Global Auction Record Set For Ernie Barnes Painting
Hindman Auctions set a global auction record earlier this month, for Ernie Barnes’ “The Grape Vine,” during its post-war and contemporary art auction. The artwork, from the collection of Mavis Staples, more than tripled its presale estimate, closing out for $75,000. Barnes’ “Singer” was another top performer from the collection selling for $34,375. Staples met Ernie Barnes around 1976 at a Staple Singers show in San Francisco. The auction house relates, “After the show, he went backstage to introduce himself and invited them to his studio on that Sunday, and on Monday the family picked out which paintings they wanted to buy.”
MCA Honors EXPO
The Museum of Contemporary Art Chicago honors EXPO CHICAGO on June 21 with the Corporate Vision Art Award for its ongoing support of arts education in Chicago, the MCA announces. Tony Karman, president and director of EXPO CHICAGO, will accept the award on behalf of the Exposition. The MCA’s Corporate Vision Art Award is an annual award and ceremony, established in 2014, to recognize figures and businesses that have made significant philanthropic contributions to arts and arts education in Chicago. The ceremony directly benefits the MCA’s learning programs, which provide 15,000 students and teachers with free arts education experiences each year. The award has raised over $1.5 million in support of the MCA’s learning programs since its inception. Over the past year of school and museum closures, the MCA’s learning team found innovative ways to reach schoolchildren and teachers virtually, providing flexible arts education curricula within at-home learning.
Chicago’s Lil Bit Saucy Named LEGO Kid Creative Director
Chicago twelve-year-old musician Robyn (aka Lil Bit Saucy) was selected by the LEGO Group and Kids Creative Studio team from more than one-hundred applications. Robyn will receive $10,000 toward future education and endeavors and will join nine other young people as part of Kids Creative Studio, “a creative team led by kids, focused on showcasing and inspiring the imaginative superpowers of today’s youth,” LEGO relays in a release. Robyn’s Instagram bio: “THE FIRST EVER KID CREATIVE DIRECTOR FOR LEGO MULTI TALENTED DOPE”; more from LEGO here.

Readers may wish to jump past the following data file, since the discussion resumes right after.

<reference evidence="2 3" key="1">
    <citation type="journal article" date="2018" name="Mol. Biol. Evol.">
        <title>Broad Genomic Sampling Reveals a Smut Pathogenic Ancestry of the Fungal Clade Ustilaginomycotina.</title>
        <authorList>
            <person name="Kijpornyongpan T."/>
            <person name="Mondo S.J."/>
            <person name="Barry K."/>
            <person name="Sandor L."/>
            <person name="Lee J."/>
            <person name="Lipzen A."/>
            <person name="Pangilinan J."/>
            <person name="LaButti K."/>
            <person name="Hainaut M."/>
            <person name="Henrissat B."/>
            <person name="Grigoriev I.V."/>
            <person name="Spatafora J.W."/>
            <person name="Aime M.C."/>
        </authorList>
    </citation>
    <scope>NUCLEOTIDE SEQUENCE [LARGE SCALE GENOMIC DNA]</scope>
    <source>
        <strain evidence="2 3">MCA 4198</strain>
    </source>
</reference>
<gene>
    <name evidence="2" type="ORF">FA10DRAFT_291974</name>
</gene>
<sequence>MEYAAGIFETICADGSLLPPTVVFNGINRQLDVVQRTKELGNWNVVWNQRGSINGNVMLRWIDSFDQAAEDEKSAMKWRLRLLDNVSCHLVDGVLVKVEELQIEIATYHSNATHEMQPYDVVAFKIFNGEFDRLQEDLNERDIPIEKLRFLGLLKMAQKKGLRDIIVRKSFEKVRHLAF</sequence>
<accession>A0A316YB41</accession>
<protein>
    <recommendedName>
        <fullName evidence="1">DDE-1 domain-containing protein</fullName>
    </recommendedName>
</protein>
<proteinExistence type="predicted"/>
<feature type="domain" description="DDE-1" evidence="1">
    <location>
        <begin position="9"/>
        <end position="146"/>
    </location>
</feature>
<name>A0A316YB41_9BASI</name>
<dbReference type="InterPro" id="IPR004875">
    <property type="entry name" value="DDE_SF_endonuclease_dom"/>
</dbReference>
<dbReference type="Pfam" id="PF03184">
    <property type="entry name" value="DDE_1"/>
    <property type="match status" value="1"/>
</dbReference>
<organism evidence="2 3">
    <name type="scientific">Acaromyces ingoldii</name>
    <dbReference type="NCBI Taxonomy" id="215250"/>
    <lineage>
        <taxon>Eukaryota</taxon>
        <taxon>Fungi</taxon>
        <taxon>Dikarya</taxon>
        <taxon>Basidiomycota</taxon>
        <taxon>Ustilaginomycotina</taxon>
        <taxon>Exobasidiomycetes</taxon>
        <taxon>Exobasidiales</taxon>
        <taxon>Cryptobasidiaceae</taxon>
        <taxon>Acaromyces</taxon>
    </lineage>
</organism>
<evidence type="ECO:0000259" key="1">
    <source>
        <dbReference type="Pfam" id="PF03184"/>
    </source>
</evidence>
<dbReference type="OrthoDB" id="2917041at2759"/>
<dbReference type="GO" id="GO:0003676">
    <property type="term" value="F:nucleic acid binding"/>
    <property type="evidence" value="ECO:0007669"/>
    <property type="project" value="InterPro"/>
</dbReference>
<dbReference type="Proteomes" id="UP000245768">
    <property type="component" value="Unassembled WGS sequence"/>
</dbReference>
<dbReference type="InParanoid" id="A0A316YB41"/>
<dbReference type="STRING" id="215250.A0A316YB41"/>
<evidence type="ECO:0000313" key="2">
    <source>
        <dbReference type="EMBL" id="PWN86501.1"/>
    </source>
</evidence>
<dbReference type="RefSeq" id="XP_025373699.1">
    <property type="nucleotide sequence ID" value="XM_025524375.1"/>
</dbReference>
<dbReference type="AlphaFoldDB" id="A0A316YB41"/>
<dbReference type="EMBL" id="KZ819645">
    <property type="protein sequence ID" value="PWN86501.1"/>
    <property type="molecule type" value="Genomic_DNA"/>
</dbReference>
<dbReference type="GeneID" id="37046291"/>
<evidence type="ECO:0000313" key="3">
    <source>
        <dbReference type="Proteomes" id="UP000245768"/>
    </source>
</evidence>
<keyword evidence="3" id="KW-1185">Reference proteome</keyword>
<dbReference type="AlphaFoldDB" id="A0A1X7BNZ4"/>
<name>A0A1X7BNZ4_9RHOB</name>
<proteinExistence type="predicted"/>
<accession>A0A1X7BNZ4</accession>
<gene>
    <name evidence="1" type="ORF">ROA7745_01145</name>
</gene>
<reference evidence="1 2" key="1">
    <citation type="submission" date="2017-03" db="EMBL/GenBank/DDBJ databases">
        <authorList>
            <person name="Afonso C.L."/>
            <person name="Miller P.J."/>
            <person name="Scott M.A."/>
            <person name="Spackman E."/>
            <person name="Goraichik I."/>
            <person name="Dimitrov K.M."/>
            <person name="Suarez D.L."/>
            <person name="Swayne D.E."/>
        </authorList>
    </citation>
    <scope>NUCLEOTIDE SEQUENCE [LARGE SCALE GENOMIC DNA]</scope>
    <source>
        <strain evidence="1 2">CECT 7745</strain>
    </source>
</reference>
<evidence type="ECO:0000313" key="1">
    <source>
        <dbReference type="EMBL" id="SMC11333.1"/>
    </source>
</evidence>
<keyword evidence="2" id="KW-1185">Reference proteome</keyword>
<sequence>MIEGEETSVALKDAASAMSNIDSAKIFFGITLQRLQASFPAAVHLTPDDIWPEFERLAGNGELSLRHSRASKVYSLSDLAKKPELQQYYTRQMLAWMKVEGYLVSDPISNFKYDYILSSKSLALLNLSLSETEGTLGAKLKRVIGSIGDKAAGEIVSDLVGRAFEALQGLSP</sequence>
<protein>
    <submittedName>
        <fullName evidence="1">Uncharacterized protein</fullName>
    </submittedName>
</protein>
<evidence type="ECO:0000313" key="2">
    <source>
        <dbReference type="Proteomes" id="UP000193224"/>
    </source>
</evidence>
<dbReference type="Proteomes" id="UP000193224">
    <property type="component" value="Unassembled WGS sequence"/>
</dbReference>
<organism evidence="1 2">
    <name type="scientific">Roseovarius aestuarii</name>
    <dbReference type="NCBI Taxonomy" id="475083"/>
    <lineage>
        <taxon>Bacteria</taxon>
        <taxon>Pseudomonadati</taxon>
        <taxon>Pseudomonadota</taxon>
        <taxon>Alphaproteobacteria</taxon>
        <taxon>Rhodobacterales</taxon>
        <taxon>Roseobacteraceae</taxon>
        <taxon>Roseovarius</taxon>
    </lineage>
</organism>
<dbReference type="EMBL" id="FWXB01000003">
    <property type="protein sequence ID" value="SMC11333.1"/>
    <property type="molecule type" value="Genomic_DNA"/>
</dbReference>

DINING & DRINKING
Wowee For Oooh Wee It Is
Nick Kindelsperger writes about the years-in-the-making “overnight success” of Chatham’s lines-around-the-block Oooh Wee It Is: “I was working at the Ford plant, but I was trying to find a way out,” co-owner Mark Walker tells the Trib. “‘I noticed that the vending machines were always empty, so I started to offer my homemade sweet tea.’ Instead of using powdered tea and gobs of white sugar, he made his version with real tea leaves, local raw honey and fresh fruit.” Of the family’s second location, with customers in line before the 11am opening, Kindelsperger writes, “The space’s most distinguishing feature is probably the brightly colored cereal bar, featuring a wall of cereal boxes displayed like liquor bottles behind an actual bar with four high-top stools. Cereal is nostalgic for a lot of people, but it also has a special significance for him, Walker said. ‘Cereal has been a staple in the African-American community for a long time. I had nine sisters and brothers, and there often wasn’t enough cereal to go around. I always told myself that when I was older, I would make sure I always had cereal in my house.” Along with hard-to-find brands, Walker offers cereal shakes and “even cereal cocktails.”
Northern Michigan Wineries Take Medals At Texsom
Northern Michigan wines excelled at the TEXSOM International Wine Competition, with sixty-nine medals to wines of the Traverse Wine Coast, representing seventeen wineries. Three wineries, Aurora Cellars, Good Harbor Vineyards and Soul Squeeze Cellars captured the Judges’ Selection award. Only eight percent of wines in the competition were awarded a gold medal, and nine Michigan wineries received gold recognition. Three of the local wineries, Aurora, Shady Lane and Verterra, each received two gold awards. More here.
FILM & TELEVISION
Taking Mr. Kelly’s Time Machine With Rick Kogan
Rush Street’s olden days will return to life in “Live at Mister Kelly’s” on WTTW on May 27, reports Rick Kogan. David Marienthal, a high school acquaintance of Kogan’s, spent seven years on a hourlong documentary about his father George Marienthal and his brother Oscar. “From roughly 1953 to 1975 these two ran three Chicago nightclubs that defined the era and launched the careers of dozens of performers. The places were the Happy Medium, a theater/disco at Rush Street and Delaware Place; the London House, a stylish restaurant featuring jazz stars at the corner of Wacker Drive and Michigan Avenue; and the most famous of them all, Mister Kelly’s, at the corner of Bellevue Place and Rush Street.” The interviewees in the film include Ramsey Lewis, Lily Tomlin, Bob Newhart, Fred Willard, Dick Gregory, Les McCann, Lainie Kazan, Mort Sahl, Lenny Bruce’s daughter Kitty, Tom Dreesen, Herbie Hancock, David Steinberg, Bonnie Koloc and David Mamet, who relates his moment as an inept busser at the London House. “It is really a remarkable movie, one that not only captures the excitement of the places but also the many elements that conspired to make the night clubs so popular, the state of the country’s entertainment scene, the intimacy of it all.”